Australian gun amnesty collects almost 60,000 weapons
Share this on

Australian gun amnesty collects almost 60,000 weapons

AS debate rages in the United States over gun control, Australia has successfully completed a national gun amnesty resulting in the surrender of almost 60,000 illegal weapons.

World War-era weapons, automatic rifles and a rocket launcher were among the 57,324 firearms handed in during the National Gun Amnesty 2017, which ran between July and September last year. An average of 630 guns were handed in to the government each day, reported 9 News.

During the amnesty period, “anyone with unwanted and unregistered firearms or firearm-related items can legally dispose of or register them at approved drop-off points in each state and territory,” said the Justice Ministry at the time.

SEE ALSO: Singaporean minister lectures US about gun control

Citizens were allowed to register, sell or have items destroyed. Around a third were destroyed, with the remaining firearms either registered and returned to owners, or passed on to licenced gun dealers for resale.

The ruling Liberal Party said in a statement that “a number of more unusual items were also handed in.”


Students from South Plantation High School carrying placards and shouting slogans walk on the street during a protest in support of the gun control, following a mass shooting at Marjory Stoneman Douglas High School, in Plantation, Florida, February 21, 2018. Source: Reuters/Carlos Garcia Rawlins

“These included a sawn-off shotgun found at a local tip in 1995, a handgun used in the early 1900s for personal protection, a pistol small enough to fit in the palm of a hand, and a heavily modified Russian shotgun,” it said.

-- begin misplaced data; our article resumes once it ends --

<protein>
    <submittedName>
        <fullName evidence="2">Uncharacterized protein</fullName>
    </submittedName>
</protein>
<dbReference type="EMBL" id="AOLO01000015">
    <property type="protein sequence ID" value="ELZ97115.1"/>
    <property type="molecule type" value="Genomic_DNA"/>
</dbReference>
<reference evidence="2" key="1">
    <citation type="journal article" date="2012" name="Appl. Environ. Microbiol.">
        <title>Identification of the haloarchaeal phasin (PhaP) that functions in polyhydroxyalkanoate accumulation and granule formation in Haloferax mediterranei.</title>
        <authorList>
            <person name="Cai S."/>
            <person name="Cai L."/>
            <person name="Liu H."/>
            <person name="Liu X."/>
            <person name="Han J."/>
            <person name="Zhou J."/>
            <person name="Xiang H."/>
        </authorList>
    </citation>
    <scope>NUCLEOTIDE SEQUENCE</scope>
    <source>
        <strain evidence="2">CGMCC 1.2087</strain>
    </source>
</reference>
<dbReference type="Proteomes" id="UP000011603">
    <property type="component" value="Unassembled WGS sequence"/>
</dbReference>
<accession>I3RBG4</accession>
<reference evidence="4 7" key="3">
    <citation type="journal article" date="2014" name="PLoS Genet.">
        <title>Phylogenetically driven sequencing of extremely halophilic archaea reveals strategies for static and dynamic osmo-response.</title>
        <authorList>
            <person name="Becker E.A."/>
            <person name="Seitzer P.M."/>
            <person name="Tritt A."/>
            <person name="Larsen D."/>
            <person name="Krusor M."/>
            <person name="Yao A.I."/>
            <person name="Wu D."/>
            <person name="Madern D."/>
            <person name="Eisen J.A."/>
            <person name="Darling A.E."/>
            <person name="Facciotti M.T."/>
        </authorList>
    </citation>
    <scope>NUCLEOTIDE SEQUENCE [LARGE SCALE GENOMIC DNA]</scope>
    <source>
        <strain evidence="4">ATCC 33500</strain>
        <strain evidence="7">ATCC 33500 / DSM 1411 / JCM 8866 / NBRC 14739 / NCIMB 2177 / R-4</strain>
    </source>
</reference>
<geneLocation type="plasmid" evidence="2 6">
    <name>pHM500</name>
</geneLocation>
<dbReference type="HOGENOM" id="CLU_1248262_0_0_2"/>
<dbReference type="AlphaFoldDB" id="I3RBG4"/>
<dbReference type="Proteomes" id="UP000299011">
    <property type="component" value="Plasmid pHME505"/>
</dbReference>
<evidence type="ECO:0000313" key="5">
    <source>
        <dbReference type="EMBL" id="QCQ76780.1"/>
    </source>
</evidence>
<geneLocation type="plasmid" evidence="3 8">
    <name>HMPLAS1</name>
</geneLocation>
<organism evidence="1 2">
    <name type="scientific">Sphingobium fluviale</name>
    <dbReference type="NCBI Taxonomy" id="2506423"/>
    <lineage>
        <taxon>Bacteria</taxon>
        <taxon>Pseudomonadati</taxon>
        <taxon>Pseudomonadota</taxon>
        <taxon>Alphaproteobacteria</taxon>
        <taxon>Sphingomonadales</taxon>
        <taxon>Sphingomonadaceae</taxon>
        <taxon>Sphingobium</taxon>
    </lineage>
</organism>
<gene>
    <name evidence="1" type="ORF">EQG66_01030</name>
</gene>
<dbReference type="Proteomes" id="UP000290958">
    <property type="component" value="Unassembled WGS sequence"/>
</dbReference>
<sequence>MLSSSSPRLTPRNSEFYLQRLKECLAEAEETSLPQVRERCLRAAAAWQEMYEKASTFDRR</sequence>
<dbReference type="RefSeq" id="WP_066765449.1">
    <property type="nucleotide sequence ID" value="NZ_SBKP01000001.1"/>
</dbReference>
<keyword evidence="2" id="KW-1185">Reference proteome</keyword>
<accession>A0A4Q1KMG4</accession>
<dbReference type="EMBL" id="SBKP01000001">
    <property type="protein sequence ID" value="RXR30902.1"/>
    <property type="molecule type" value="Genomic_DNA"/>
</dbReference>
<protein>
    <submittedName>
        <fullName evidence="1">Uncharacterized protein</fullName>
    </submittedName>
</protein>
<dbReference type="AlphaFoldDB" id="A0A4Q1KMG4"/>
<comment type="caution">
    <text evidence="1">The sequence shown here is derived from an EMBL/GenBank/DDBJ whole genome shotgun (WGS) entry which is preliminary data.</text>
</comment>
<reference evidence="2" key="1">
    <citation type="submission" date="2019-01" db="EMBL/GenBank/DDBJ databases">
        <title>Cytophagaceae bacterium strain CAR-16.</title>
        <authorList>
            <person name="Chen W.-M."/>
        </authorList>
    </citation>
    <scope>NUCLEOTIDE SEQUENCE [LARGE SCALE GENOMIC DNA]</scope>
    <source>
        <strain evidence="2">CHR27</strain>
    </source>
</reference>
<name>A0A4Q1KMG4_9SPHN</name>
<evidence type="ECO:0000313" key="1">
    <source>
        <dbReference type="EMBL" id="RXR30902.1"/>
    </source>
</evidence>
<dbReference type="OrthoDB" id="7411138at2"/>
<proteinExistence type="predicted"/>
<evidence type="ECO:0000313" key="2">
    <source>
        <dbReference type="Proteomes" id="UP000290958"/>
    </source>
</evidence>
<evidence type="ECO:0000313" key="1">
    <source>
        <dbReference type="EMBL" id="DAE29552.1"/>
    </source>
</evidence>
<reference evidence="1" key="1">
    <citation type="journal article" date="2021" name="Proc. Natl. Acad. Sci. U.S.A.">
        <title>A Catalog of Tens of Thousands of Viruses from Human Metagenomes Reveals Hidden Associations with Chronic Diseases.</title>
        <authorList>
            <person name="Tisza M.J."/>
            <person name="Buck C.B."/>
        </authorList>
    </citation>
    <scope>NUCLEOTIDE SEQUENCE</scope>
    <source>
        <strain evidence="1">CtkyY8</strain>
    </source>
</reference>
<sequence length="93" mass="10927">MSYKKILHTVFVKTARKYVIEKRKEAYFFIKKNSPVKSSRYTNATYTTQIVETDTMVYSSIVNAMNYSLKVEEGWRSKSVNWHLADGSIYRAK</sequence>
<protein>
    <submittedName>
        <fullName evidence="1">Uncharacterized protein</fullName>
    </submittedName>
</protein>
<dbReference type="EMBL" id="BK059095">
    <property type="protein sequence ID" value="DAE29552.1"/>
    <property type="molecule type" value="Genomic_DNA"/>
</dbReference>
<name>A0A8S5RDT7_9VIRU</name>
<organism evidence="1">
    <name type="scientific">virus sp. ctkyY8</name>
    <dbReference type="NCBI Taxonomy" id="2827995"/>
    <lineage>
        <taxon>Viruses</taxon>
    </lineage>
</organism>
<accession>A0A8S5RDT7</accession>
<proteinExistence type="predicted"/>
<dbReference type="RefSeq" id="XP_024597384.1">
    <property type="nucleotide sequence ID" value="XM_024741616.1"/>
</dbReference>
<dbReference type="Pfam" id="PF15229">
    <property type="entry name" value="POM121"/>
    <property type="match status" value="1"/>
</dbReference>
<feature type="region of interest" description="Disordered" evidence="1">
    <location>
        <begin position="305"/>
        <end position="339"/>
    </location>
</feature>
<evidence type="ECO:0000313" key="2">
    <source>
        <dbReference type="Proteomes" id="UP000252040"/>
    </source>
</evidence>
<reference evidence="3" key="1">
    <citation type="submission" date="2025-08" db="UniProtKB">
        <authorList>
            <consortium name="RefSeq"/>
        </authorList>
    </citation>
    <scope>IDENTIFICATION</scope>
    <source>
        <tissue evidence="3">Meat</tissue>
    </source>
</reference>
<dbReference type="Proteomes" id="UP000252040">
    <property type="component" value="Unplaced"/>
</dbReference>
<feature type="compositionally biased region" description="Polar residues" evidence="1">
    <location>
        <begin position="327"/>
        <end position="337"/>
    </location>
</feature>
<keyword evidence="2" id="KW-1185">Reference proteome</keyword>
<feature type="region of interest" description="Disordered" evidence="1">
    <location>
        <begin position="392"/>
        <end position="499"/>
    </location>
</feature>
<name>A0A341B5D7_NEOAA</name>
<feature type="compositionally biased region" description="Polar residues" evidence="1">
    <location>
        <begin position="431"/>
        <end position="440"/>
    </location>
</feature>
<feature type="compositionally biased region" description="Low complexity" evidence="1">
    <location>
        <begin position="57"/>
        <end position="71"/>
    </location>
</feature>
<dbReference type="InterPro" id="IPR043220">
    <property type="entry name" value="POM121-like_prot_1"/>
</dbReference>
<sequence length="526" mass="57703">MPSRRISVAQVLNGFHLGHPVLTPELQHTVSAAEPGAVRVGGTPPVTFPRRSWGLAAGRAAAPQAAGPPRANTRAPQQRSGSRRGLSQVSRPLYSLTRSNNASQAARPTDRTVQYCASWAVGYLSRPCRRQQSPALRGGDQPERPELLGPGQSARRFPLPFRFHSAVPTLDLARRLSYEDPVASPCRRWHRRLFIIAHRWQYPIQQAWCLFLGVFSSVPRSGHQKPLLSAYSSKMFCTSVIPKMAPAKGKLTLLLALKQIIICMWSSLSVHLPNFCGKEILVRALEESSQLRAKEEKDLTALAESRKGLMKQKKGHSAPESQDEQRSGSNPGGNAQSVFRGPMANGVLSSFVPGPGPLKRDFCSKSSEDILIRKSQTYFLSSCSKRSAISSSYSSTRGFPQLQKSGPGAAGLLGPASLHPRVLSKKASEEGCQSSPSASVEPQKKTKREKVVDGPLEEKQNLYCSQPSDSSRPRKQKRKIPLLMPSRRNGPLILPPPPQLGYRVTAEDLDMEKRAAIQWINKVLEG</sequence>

“I think it’s good to have those guns either registered or destroyed because we can then track them,” said Minister for Law Enforcement Angus Taylor this week, as quoted by ABC News. “We know they won’t end up in the wrong hands. We know that any transaction can be tracked.”

SEE ALSO: South Australia and Tesla team up again for world’s largest ‘virtual power plant’

“It means we have even better firearm arrangements than we had [before] and we had some of the best firearm laws and regulations, we think, in the world,” he said.

Australia is reputed for its tough gun laws, however the latest gun amnesty was spurred by rising concern over the number of firearms in the country in light of the December 2014 Lindt Café siege in Sydney which left two hostages and the assailant dead.

The government said it was seeking to increase penalties for gun traffickers, including mandatory minimum sentences. It also suggested another gun amnesty may take place in future.